The news: 238 years after it was founded, the United States Navy finally has its first female four-star admiral.
Adm. Michelle J. Howard was awarded the Navy's current highest rank Tuesday at the Women in Military Service for America Memorial at Arlington National Cemetery in Arlington, Va. She takes over as the vice chief of operations, the Navy's second-highest officer position.
Navy Secretary Ray Mabus said at the ceremony that the momentous event is a "representation of how far we have come, and how far she has helped bring us."
Image Credit: Washington Post
Besides being the first woman on the job, Howard is also the first African-American to hold the rank. She was previously the first African-American woman to both command a ship and serve as a three-star officer in the military.
This is a huge step for the Navy. In 1917, women were given the ability to enlist; only recently have they been given the right to fight in combat roles. Currently, women make up only 18% of the Navy's ranks, and African-Americans make up only 8% of its officers.
Image Credit: U.S. Navy Personnel Command
It's also a crucial milestone for the U.S. military. Though the Pentagon opened up combat positions to women in 2013, there is criticism of the military's implementation of the decision. Critics allege that the Marines and the Army, in particular, have "unclear and inconsistent approaches to integrating women fully into the forces."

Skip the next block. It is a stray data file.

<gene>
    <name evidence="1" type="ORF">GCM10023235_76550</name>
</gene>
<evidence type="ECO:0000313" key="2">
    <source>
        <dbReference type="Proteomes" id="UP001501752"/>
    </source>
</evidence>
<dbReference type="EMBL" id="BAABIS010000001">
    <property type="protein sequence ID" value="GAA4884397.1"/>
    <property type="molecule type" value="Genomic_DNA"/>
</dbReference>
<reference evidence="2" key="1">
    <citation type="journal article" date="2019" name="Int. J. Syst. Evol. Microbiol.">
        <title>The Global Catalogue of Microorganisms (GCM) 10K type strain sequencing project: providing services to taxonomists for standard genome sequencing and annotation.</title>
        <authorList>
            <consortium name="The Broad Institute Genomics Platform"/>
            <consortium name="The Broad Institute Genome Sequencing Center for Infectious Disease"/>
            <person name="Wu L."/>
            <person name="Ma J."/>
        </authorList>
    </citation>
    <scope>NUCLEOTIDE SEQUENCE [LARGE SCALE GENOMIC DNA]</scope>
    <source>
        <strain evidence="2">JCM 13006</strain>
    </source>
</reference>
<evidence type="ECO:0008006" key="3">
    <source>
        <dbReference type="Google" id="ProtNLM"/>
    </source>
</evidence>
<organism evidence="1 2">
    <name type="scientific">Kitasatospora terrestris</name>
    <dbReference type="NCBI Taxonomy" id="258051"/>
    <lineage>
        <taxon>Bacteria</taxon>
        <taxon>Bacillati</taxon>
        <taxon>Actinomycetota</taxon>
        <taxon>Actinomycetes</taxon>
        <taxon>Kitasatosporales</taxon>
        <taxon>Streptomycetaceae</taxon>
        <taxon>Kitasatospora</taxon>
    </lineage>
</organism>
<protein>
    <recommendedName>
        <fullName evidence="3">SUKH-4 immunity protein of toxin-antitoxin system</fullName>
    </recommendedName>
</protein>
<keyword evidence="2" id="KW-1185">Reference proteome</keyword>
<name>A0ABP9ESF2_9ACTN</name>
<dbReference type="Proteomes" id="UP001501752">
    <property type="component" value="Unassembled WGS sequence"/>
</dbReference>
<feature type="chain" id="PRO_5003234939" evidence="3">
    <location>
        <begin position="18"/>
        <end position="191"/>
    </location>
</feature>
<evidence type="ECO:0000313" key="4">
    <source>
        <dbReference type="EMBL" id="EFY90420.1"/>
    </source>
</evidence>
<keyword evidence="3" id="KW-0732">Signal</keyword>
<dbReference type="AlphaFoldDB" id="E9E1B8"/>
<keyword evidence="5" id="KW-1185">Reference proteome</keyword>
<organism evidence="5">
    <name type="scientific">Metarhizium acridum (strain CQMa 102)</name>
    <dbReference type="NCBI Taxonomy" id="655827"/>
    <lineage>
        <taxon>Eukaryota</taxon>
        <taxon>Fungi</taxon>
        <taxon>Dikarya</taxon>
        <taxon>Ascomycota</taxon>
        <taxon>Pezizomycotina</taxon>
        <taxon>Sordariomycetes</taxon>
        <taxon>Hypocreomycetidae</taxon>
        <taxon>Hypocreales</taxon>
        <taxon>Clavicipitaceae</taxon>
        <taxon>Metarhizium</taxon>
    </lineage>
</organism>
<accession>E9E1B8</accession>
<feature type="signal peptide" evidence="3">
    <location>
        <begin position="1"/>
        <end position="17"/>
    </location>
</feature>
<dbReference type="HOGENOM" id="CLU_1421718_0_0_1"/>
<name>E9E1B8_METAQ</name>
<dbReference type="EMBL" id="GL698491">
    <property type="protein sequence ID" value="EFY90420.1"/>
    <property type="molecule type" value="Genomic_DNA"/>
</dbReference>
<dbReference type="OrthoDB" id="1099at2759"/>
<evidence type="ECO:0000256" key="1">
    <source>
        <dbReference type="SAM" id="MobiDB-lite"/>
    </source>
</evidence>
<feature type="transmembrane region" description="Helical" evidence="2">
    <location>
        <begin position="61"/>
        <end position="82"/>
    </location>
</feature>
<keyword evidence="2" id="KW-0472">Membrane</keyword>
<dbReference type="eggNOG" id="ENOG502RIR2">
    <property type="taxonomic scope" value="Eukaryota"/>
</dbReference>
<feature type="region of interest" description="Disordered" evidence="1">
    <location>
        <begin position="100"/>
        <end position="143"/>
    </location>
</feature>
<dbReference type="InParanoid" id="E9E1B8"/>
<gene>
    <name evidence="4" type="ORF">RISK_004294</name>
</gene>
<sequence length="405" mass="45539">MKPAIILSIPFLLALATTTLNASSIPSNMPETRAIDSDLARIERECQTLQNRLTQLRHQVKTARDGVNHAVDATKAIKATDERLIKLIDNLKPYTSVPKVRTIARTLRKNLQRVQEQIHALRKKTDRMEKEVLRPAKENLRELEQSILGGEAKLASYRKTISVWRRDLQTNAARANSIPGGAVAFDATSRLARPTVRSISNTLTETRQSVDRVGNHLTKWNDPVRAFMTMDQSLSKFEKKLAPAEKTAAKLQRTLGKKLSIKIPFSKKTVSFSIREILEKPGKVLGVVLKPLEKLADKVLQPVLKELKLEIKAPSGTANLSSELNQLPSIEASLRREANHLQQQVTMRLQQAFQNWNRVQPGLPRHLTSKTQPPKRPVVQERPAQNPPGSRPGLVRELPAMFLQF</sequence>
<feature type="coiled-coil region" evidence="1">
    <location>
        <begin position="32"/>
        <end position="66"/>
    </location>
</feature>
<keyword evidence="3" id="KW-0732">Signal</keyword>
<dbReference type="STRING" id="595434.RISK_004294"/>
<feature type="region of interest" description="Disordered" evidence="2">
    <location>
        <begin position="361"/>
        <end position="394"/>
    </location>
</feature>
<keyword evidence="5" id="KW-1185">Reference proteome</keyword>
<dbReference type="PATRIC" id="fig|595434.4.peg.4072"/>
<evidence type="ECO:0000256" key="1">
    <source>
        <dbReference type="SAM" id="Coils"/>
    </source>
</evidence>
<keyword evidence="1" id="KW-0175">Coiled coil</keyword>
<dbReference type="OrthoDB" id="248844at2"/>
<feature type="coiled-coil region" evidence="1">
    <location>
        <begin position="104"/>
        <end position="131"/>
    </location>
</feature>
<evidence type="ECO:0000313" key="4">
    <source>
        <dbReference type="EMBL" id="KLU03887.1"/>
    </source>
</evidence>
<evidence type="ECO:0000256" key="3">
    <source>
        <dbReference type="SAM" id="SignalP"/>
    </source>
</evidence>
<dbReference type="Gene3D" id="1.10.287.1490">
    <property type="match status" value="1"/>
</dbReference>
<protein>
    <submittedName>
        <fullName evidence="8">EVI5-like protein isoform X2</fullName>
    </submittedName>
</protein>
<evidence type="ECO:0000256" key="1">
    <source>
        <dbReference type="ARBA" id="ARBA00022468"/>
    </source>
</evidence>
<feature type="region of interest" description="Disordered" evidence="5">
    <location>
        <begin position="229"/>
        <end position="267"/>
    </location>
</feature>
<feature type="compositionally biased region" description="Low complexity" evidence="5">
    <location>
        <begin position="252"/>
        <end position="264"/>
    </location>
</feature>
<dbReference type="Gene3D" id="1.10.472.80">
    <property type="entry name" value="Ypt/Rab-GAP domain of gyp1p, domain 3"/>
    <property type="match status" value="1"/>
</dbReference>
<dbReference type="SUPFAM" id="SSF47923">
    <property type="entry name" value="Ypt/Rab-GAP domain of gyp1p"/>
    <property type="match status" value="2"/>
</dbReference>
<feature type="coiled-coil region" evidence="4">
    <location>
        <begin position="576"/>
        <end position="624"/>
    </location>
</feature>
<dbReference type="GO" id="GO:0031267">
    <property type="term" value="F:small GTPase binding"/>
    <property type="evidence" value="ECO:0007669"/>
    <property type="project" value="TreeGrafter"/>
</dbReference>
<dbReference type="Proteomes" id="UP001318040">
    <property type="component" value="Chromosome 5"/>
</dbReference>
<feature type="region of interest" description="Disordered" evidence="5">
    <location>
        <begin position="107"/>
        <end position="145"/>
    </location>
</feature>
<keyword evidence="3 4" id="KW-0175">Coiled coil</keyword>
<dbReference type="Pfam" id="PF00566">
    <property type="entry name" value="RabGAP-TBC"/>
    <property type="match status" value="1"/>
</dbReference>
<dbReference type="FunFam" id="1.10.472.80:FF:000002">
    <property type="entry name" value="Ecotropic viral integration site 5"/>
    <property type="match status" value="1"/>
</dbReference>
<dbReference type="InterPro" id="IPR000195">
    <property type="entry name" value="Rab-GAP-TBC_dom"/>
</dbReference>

Women also face additional challenges in their military careers, including sexual assault. The New York Times reported that about 1 in 3 military women has been sexually assaulted, more than twice the rate of civilian women. In addition, of the roughly 19,000 sexual assaults that occur every year, only a small number is reported — 3,191 in 2011. A 2009 report indicated that military women also had a higher divorce rate and a tougher time balancing home and work life.
Image Credit: U.S. News
Howard's promotion is a huge step forward and something to celebrate. In light of the recent avalanche of bad decisions affecting women, including the Hobby Lobby and buffer zone Supreme Court cases, Howard's rise gives hope that things can and will get better.
Howard noted that it wasn't an easy road: "There's been times where there were individuals who didn't want me there or wanted to undermine what I was trying to do," she told WJLA TV.
The celebrations, however, have already begun, and in the craftiest way possible. Below, a sneaky change was made to the Navy's (now-fixed) Wikipedia page: